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Lessons Learned From Both of the Post-war Development Periods

The changing economy and its effects on the retail streetscape may be best studied in the pre-war and post-war streetscape: pre and post First World War. This particular timeframe holds fascination as it depicts a landscape before and after the automobile’s influence. Oak Park offers another excellent set of examples: it has both types of development at hand.

Since the 1860’s, downtown Oak Park has been built up next to a commuter train station, and a rapid transit station in time. The largest source of traffic for these train stations was commuter traffic to and from Chicago. Storefronts were built up along adjacent streets. Though this area was never planned, it grew naturally, with many improvements over the years. The commuter train and rapid transit stations are still there, they generate a sizeable amount of foot traffic. While this neighbourhood has some storefront vacancies, it is a sought after location in Oak Park, perhaps one of the most economically vibrant in town. Odd, because this society has become so much more reliant on personal transportation – the automobile – since the initial development. This infrastructure and its layout still seem to work. Granted, there is an ongoing issue about car parking in this area, the sentiment being that more parking garages should be built to provide more accessibility for shoppers; in reality, the parking garages in existence draw on a substantial trade of commuters who park their vehicles to walk to the train stations.

As an aside, a very large parking garage might hold as many as 1000 cars, whereas a fully loaded commuter or rapid transit train may hold as many as 1000 people. While parking may be an attraction for commuters, it’s effect is limited. Most transit riders still seem to find other ways to get to the train.

While Oak Park grew naturally around its train stations in that era prior to mass ownership of automobiles, the town was bordered by country roads.

Using the First World War as a marker, a pivotal point in time because automobiles were becoming more widespread. The original Garden City concept of orderly development around train stations forming towns, and towns separated by open space was becoming passé ; all of the bits of the open space between established towns were now accessible point-to-point by automobile and seemed to be idyllic places to live. These areas were settled as ‘sprawl’. Our urban design patterns were still based on walkable towns, so these new areas settled by “automobile development” were awkward in their layout.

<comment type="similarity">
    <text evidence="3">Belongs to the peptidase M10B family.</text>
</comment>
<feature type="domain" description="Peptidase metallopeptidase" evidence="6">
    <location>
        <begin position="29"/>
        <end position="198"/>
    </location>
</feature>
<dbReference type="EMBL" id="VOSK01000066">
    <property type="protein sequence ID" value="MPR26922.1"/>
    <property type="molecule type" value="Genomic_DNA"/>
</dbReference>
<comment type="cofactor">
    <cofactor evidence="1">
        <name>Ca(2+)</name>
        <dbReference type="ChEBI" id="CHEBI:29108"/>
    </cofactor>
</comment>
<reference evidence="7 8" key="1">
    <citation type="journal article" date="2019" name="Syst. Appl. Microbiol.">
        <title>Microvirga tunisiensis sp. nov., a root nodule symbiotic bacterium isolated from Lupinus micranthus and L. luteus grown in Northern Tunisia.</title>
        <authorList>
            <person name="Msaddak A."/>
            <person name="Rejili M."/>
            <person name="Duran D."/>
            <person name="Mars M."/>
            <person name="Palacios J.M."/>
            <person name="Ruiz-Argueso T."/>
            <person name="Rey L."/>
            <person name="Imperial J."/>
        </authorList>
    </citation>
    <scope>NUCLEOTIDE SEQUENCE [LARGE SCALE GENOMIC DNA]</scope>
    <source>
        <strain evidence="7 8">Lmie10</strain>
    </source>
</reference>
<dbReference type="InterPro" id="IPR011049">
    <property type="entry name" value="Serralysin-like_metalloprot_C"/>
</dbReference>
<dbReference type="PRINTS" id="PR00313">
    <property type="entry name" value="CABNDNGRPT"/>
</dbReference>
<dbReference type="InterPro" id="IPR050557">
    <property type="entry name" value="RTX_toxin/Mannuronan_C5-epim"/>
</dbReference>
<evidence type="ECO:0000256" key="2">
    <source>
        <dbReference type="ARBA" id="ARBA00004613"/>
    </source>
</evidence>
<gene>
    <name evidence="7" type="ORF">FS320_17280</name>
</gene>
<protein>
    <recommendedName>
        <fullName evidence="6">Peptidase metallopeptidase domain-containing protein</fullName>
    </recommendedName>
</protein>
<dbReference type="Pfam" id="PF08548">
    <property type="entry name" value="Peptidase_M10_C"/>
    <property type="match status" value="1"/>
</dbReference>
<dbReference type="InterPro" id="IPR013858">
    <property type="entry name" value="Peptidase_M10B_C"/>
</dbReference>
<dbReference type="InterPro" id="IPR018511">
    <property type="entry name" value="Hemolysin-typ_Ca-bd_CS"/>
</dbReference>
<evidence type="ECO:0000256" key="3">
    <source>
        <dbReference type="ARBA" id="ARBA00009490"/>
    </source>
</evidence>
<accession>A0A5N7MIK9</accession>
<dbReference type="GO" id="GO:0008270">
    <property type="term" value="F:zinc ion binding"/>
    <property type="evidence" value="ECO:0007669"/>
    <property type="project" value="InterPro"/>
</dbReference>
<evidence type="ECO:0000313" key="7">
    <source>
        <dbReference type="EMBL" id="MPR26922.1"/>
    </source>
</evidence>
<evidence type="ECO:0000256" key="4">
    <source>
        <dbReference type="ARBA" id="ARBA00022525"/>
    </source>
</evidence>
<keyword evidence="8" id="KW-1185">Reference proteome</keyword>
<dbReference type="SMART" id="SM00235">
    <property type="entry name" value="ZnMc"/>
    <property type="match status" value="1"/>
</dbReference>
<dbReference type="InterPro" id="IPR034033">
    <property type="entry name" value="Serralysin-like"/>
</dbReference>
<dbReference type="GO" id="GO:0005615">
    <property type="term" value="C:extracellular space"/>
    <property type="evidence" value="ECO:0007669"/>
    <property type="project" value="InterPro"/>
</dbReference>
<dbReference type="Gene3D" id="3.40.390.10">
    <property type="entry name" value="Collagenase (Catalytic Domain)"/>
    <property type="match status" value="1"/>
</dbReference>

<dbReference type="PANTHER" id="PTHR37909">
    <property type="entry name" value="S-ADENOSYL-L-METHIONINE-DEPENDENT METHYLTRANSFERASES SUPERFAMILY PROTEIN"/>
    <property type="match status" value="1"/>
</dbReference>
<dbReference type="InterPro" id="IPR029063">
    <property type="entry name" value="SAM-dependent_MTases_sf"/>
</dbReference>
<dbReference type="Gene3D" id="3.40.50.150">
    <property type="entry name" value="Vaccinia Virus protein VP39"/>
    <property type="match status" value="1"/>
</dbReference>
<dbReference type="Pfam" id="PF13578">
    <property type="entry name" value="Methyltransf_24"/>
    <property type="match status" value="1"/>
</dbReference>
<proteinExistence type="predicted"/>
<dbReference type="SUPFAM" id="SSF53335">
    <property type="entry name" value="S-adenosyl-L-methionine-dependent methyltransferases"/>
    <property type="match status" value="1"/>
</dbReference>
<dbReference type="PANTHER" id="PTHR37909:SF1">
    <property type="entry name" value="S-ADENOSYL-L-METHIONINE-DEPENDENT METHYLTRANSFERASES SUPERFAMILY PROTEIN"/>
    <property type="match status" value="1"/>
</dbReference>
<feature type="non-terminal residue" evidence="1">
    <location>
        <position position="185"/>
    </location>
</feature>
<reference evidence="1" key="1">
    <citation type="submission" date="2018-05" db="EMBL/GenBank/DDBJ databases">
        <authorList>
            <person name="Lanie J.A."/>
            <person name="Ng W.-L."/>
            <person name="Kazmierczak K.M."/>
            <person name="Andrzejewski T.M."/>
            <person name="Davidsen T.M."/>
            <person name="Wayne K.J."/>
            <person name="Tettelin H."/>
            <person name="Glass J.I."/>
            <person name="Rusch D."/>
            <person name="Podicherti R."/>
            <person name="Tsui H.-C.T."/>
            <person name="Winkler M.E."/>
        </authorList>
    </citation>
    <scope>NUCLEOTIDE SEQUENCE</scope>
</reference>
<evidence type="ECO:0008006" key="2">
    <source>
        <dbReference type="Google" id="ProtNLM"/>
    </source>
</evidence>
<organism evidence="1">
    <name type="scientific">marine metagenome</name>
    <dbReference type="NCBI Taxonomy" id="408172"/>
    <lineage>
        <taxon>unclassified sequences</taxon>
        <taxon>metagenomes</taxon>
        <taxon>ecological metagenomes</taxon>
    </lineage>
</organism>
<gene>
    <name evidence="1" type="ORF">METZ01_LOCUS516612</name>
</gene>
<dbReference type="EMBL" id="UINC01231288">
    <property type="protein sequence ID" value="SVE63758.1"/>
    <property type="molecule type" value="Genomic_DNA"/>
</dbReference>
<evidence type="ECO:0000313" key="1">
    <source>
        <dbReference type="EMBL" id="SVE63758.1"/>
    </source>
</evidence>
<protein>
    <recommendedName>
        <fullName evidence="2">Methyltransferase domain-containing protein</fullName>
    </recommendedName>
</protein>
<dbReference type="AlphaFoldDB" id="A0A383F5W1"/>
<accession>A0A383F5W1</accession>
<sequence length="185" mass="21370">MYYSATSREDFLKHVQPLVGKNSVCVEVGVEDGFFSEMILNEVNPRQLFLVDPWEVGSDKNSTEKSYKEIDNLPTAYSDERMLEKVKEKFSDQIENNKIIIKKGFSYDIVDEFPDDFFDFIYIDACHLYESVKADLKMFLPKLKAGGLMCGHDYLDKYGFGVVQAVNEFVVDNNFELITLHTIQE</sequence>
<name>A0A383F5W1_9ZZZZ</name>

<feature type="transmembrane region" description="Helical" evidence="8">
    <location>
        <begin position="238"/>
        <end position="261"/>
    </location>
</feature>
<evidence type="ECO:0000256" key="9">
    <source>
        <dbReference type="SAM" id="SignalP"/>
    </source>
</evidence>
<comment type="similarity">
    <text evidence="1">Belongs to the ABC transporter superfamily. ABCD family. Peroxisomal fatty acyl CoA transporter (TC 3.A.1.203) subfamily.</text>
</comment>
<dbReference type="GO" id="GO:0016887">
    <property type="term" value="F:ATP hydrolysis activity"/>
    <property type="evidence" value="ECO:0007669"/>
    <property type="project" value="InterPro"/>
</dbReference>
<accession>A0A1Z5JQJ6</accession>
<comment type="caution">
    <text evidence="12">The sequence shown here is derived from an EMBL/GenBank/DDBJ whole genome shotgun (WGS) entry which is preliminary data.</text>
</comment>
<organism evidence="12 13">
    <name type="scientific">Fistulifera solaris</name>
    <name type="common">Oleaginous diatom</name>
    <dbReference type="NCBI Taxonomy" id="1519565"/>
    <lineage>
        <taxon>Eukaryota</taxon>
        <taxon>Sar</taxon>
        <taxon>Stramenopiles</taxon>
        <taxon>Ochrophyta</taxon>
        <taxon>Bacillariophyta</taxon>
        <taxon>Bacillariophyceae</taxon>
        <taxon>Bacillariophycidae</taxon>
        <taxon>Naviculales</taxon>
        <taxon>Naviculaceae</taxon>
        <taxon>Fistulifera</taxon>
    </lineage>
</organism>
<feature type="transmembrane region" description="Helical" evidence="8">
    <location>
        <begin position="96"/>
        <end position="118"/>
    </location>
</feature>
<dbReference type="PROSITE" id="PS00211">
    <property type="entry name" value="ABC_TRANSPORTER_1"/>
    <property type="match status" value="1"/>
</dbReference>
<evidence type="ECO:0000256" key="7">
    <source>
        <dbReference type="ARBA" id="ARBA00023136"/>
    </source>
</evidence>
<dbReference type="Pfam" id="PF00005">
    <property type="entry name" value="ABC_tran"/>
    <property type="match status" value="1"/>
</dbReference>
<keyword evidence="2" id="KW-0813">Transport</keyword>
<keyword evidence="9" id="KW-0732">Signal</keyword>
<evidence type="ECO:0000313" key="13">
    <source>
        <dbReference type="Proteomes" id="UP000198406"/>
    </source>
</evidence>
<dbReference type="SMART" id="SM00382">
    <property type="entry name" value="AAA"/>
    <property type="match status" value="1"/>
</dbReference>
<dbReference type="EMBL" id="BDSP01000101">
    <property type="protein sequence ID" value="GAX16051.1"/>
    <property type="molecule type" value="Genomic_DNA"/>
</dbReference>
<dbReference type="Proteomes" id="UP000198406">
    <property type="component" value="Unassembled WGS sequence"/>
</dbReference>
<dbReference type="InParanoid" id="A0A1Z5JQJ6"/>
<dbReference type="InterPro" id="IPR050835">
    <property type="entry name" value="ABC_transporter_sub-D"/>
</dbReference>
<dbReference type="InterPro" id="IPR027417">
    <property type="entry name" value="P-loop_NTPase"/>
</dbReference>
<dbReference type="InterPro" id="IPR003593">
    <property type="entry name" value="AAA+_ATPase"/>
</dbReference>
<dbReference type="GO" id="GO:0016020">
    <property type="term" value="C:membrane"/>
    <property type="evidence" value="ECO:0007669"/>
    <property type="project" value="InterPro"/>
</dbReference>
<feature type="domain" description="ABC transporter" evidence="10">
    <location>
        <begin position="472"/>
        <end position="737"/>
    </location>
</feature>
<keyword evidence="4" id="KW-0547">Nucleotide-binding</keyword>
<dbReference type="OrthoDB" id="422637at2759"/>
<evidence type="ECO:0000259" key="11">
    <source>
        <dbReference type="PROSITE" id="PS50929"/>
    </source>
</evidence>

Areas of Oak Park like North Avenue were developed in this fashion in the 1920‘s. Small storefronts with large signs were built “cheek by jowl” along a busy highway, originally intended to move traffic from one town to another without stopping in between. Automobile parking happened on either side of this broad right-of-way. Additional parking was provided along the back of the storefronts, allowing customers to enter from either a front or back door. This led to confusion and an informality, as the ‘back doors’ alongside convenient parking also doubled as the service entrance. Architect and Urban Planner Victor Gruen, in his book “The Heart of Cities” chronicled this type of development.

In Oak Park, North Avenue has more vacancies than anywhere else in tow, and has become a favourite location for tattoo parlours and palm readers. The Village is probably coveting the property and sales tax revenue generated by marginal uses like these, and that this tax income is more difficult to come by in this economy.

Jumping ahead many years, it was the era after the Second World War that developed an urban model that located a building in the middle of a vast parking lot, the precursor of big box retailers and shopping malls. And oddly, this type of retailer isn’t doing that well either these days.

What goes around comes around.

Posted in Architecture, History, Real Estate Development, Transit, Urban Planning.